In the age of fake news and information overload, the role of journalism has been blurred. The audience is bombarded with messages from vloggers from Youtube, bloggers from the internet and of course traditional media everywhere. Media Mistakes? — or Not? gives the audience insight into the ethical commitments of quality journalism.
What is fake news and what is actual news? What is the difference between journalism and any other kind of information or message? We journalists of course know the answer to the latter; quality journalism commits itself to certain ethical guidelines: fairness, truthfulness, accountability etc. But although these guidelines are carved into every journalist’s brain, the wider audience is quite unaware of their existence.
This was the key point when we sat down with the Finnish Council of Mass Media to think about how we should celebrate their 50th anniversary. The Council is a self-regulating committee whose task is to interpret good professional practice and defend the freedom of speech and publication. Most countries in Europe have similar councils. We in Yle Learning (part of the Finnish Public Broadcaster, Yleisradio) were looking for projects in the area of media literacy.
Real-life cases (and mistakes) from the media
One of the main tasks of the Media Council is to handle complaints from the public. Any person who considers that there has been a breach of good professional practice by the media can make a complaint to the council.
These complaints were the key element in our joint project, Media Mistake? or Not? What better way to introduce the ethical guidelines of journalism than real-life cases from the media:
- Should the victims of a terrorist attack be asked before publishing their photo?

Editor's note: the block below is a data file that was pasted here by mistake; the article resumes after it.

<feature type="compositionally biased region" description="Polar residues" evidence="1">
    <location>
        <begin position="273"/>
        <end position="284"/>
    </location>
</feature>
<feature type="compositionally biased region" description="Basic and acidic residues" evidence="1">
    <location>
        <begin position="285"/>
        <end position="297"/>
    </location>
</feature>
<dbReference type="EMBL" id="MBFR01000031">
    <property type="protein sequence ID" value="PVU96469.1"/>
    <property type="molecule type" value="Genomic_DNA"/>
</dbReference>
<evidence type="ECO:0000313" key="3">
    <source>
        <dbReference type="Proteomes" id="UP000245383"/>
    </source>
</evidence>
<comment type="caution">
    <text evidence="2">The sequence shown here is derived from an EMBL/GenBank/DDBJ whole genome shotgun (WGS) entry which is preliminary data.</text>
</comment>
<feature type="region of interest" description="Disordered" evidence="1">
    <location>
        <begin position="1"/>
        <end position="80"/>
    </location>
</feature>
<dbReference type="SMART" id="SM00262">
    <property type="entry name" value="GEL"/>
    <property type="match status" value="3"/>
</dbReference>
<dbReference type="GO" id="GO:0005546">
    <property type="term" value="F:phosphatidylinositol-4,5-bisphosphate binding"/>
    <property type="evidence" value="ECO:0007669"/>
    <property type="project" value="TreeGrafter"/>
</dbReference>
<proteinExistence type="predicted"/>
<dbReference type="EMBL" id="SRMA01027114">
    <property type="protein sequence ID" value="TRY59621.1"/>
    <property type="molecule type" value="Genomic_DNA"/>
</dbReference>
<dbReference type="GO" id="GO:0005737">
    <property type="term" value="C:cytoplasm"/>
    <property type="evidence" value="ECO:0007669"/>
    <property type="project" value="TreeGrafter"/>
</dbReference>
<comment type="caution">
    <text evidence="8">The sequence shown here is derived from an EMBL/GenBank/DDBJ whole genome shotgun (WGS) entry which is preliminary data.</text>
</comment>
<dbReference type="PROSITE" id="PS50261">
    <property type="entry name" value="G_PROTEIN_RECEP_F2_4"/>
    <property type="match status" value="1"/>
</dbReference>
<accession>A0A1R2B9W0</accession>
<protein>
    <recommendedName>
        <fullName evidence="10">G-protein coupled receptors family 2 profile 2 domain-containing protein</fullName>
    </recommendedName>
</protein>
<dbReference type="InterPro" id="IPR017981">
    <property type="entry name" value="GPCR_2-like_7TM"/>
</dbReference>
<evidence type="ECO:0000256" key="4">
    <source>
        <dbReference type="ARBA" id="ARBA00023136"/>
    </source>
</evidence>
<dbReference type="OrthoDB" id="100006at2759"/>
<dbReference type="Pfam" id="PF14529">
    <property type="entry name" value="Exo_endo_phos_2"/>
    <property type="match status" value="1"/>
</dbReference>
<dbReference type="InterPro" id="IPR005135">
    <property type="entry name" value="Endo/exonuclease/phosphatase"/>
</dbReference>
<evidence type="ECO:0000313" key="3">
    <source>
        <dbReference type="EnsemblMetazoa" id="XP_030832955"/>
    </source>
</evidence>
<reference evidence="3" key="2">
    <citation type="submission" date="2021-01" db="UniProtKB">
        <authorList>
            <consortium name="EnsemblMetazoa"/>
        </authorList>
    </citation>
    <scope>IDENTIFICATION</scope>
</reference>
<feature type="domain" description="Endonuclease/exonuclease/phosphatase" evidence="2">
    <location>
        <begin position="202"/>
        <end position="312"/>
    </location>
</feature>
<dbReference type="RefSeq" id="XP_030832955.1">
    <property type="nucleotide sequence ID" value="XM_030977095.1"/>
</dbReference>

- Is a young interviewee entitled to his media space?
- Did the radio hosts go too far by joking about the plight of the refugees?
- Did clickbait headline go too far?
The point was to challenge the audience to think about the ethical decisions that journalists make everyday. In newsrooms around the globe, journalists and editors make thousands of these critical choices daily, and all of them are based on the ethical guidelines that the industry itself has created.
Despite the fact that we are good storytellers, we journalists have not been very good at telling the story of these guidelines to the public.
So in Yle Learning we picked 8 different cases, e.g. on product placement, source criticism, journalistic integrity, etc and made short animations that presented each case:
- What was the complaint?
- What were the problems in each case in relation to the Guidelines for Journalists?
- What was the defence from the accused media’s editor-in-chief?
Every video ends with a challenge to the viewer: was this a media mistake or not? example video with english captions.
The videos were embedded in Yle Learning’s website, where you could vote: Mistake or Not? And of course you could read the actual decision from the Finnish Council of Mass Media. Some cases were mistakes, some were not. It is also important to highlight the fact that media professionals can make mistakes, we are human after all.
School councils: You be the Judge
We also urged teachers to use the Media mistake? materials in schools, where it is possible to set up junior media councils. This is an easy way to discuss the meaning of ethics in journalism in schools and spread the understanding of journalism to younger audiences.
The animations were also a part of a museum exhibition celebrating 50 years of the Finnish Media Council.
In March 2019 Media mistake? or Not? was awarded with the Award for the media literacy project with the greatest European potential in EU Media Literacy Week. Here is what the Jury for this award had to say about our entry: “Media mistakes? has a clear focus on increasing the Media Literacy skills in citizens of all ages. It is based on real cases, has a multi-stakeholder approach and gives citizens the possibility to redress mistakes.” The jury also thought it would be easily scaled up to other EU Member States and it would not be too expensive to reproduce.
We in Yle Learning believe that if we want to stay relevant to our audiences, media should be more open about our mistakes, methods, guidelines and work processes. In the transparent digital age, the days of the ivory towers are over.
Executive Producer, Yle Learning